After retiring from the Missouri Department of Conservation, Rochelle Renken and Michael Huffman of Columbia, Missouri, were on what the National Park Service described as the trip of a lifetime.
On their agenda: Six days of backpacking in June through Wrangell-St. Elias National Park & Preserve in south-central Alaska.
It is America's largest national park with 13.2 million acres — the same size as Yellowstone National Park, Yosemite National Park and Switzerland combined, boasts the park's website.
The two conservationists were experienced backpackers. Renken had visited Alaska several times and knew how to cross Alaskan rivers, parks officials said in announcing that Renken and Huffman were swept away while trying to cross the Sanford River, a "powerful, glacial river," near the top of the Sanford Glacier.
Their bodies were found Monday after five days of searching.
Margie Steigerwald, spokeswoman for the park, told the Anchorage Daily News the bodies were recovered less than two miles from where Renken and Huffman were dropped off by a bush pilot on June 22.
"Our hearts go out to their family," Steigerwald told the Alaskan newspaper.
The route they had planned to follow through the park, according to the Columbia Missourian, is known as the “Volcanic Traverse,” a 15-mile hike with no trails that is rated "difficult" on the park service website.
To see the spectacular scenery, “either you go up the glacier and over, or you cross the stream,” Steigerwald told the Missourian.
Or, she told the newspaper, you turn back.
In a series of press releases beginning June 29, the park service chronicled the search for the hikers.
They were dropped off at Sanford Glacier airstrip on the east side of the Sanford River to begin a six-day trek through an area described by the park service as remote and rugged.
Park officials said the two planned to hike from the river, across the Dadina Plateau and end up at the Dadina River, where an air taxi would pick them up June 27. But they weren't there for the pickup, and they had missed two scheduled satellite phone calls to the air taxi operator.
When they missed the plane, the pilot searched from the air for several hours, then reported them "overdue" to park officials who began an intensive air and ground search June 28, according to a National Park Service release.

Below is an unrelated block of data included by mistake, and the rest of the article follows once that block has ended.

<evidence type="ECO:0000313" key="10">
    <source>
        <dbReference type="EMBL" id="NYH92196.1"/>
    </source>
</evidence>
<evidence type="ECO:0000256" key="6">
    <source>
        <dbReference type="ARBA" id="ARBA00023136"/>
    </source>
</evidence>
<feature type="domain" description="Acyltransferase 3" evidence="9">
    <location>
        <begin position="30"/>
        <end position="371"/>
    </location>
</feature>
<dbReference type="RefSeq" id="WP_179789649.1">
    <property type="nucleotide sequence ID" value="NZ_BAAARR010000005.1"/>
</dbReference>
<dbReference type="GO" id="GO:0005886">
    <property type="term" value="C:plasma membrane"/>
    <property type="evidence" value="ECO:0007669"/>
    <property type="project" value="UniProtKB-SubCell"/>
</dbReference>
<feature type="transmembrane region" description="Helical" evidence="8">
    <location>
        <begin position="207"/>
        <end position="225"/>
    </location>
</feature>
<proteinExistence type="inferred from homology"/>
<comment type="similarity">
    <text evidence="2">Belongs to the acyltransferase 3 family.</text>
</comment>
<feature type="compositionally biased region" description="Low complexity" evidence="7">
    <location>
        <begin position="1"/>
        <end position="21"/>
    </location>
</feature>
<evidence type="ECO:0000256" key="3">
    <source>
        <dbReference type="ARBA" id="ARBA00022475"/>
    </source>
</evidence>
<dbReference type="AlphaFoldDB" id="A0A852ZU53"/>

By Thursday night, the search involved 27 National Park Service employees on the ground and in the air, and five aircraft, including an Alaska State Troopers spotter plane, according to the park service. Ground crews searched along the hikers' proposed route.
After river levels dropped Friday and Saturday, searchers found two gear-filled backpacks in dry river channels with Renken and Huffman's identification in them, and other gear that led them to concentrate around the Sanford River.
They also found footprints along the river, where it emerges from the glacier, that suggested two people preparing for a river crossing, according to a park service release.
Searchers found gear along a seven-mile stretch of the river near where the two had been dropped off June 22. The air and ground search continued into Saturday, but by then searchers found no additional signs of the two, according to the park service.
The ground search had to be scaled back Saturday afternoon because of weather, but the park pilot continued to fly over the area.
On Tuesday, the National Park Service announced that searchers had recovered the bodies on Monday along the Sanford River.
The deaths appeared accidental, and foul play is not suspected, park officials said.
River crossings are one of the hardest things to do in the back country, Steigerwald told the Missourian.
The glaciers and glacial streams represent “a unique backpacking experience, but they can be very dangerous,” she told the newspaper. “You’re faced with these judgment calls, and it’s hard.”
Renken and Huffman were both 62; from Columbia, Missouri; and former state conservation employees, according to KTUU in Anchorage. She was a biologist, and he was a forester, Steigerwald said.